BUT, you sputter, the ticket guys are supposed to speak English! Nope, there might be one person per shift and you might not be in the right line. Allow LOTS of extra time, because most of the countries we have visited have excellent, exactly on-time, public transportation. The train leaves the station on time, whether you are on the train or not, even if you have paid for the ticket. No refunds.

 

AND, the Post Office – for mailing great finds back – might not have any English-speaking employees. There are forms to fill out, so communicating about that is important. If you’re nervous about sending items back, see if your hotel (or the business itself) will handle it for you.

 

Of course, you can take English-only tours, or hire a translator, and these should be booked well in advance.

 

Myth: There are taxis everywhere

Reality: Not when the taxi drivers are on strike. Yup. Happened to us on our recent trip. The news showed pix of tourists walking with luggage long distances (a mile or more) to get from the airports to their hotels or to other transport. TAKE UBER? Not when Uber is barred from the airports and is the target of the taxi strikers. Be flexible in your travel arrangements.

 

Sidewalk, Ponta Delgado, Sao Miguel, Azores

 

Myth: You are gonna love the food!

Reality: Years ago, a stumbling block for our possible trip to Greece was whether or not we would like Greek food. We attended a local Greek festival, loved the food, and booked the trip the next day. The country’s food might be new to you, but go ahead, order menu items even if you don’t know what they are. No dead bodies lying on the ground around the tables means it’s probably safe to eat at that location.

 

I ordered codfish, salad, egg, and fried potatoes in Europe. I envisioned a piece of cod, a tossed green salad, a fried egg, and French fries. What I got was a famous local dish: mashed cod mixed in with straw potatoes and the egg. The salad was on the side. The straw potatoes are crunchy fries the size of those skinny, crunchy, chow mein noodles. The mashed cod was seasoned with a mustard flavored sauce. The straw potatoes were fried in olive oil. The plate had about two cups of the cod/potato/egg mixture piled in the middle. It was not at all what I had pictured in my mind and I questioned the waiter as to whether he had delivered somebody else’s order. We figured out with my limited Portuguese and his limited English that it was the correct dish. It was delicious. Truly. I would eat it again, but other travelers seated near us were horrified and left 90% of the food on the plate.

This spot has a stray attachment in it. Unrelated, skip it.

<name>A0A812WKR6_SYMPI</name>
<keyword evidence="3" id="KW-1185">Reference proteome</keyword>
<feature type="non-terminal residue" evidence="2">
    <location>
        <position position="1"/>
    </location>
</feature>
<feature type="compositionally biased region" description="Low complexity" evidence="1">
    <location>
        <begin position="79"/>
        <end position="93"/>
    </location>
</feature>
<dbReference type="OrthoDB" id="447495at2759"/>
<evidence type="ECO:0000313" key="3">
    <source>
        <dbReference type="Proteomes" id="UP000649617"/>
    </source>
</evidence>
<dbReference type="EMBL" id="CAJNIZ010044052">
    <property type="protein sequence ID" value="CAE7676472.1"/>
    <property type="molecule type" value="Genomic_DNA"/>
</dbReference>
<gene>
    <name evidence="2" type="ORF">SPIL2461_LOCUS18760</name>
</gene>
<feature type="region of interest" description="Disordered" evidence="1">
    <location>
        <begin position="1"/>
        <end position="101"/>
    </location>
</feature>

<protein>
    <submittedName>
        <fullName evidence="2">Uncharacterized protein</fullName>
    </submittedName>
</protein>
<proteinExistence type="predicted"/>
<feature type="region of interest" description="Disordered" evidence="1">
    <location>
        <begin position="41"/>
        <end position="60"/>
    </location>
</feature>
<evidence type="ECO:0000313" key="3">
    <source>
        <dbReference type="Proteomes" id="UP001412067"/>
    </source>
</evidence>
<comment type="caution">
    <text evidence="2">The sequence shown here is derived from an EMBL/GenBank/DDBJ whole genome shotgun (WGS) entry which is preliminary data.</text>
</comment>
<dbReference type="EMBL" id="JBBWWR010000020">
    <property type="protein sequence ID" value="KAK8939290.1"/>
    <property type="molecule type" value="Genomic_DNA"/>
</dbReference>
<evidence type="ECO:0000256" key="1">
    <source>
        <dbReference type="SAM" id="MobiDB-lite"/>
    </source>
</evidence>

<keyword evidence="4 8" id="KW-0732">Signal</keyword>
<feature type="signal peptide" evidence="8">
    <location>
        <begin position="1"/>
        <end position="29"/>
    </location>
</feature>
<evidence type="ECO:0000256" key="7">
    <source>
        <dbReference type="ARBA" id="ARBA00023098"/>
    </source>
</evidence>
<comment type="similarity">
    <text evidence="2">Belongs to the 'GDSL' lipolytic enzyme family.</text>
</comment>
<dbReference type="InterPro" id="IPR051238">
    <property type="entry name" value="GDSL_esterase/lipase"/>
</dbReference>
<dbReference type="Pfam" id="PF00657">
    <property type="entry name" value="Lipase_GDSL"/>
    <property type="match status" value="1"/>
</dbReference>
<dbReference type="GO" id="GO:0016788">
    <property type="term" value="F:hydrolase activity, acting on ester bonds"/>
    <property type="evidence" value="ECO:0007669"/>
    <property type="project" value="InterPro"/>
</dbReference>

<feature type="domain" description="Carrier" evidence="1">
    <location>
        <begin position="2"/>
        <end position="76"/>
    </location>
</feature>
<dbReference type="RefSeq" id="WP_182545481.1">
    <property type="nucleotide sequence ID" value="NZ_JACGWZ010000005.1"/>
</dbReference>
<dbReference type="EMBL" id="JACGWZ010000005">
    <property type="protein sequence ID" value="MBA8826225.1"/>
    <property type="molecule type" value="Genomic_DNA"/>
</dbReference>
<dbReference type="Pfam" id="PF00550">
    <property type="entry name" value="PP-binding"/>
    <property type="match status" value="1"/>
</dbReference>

Vegetarian dishes are tough to find on the menus. Gluten-free is a challenge in most places. Be creative in your dining choices and be willing to experiment.

 

Metal Sculpture, Braga, Portugal

 

Myth: A resort hotel is the only way to go

Reality: If you want to travel less expensively, remember that ‘all-inclusive’ does not mean the same thing everywhere. In fact, the hotel may supply cheap liquor, badly prepared food, and no off-site excursions in the ‘all-inclusive’ price. Ask the travel agent lots of questions.

 

Renting an apartment or staying at a B&B are other options, especially if you have dietary restrictions and need to have some control over your food. We’ve done all three, and had wonderful in experiences in each, without tripping over any bodies anywhere. Promise.

 

Myth: You can travel with your prescription medication as long as you keep the meds in the original container and have a paper copy of the prescription with you.

Reality: We followed all the rules and an over-the-counter cold medicine (sold in their country) packed in the suitcase, was confiscated by the foreign country officials. No idea why.

 

Travel outside the country is an adventure. You learn astonishing things about the rest of the planet – culture, language, religion, incredible food, politics – and can witness some of the most majestic sights on Earth.

Notre Dame Basilica, Montreal, Canada

 

Book that trip! Be surprised. Be flexible. Fall in love with the world.  🙂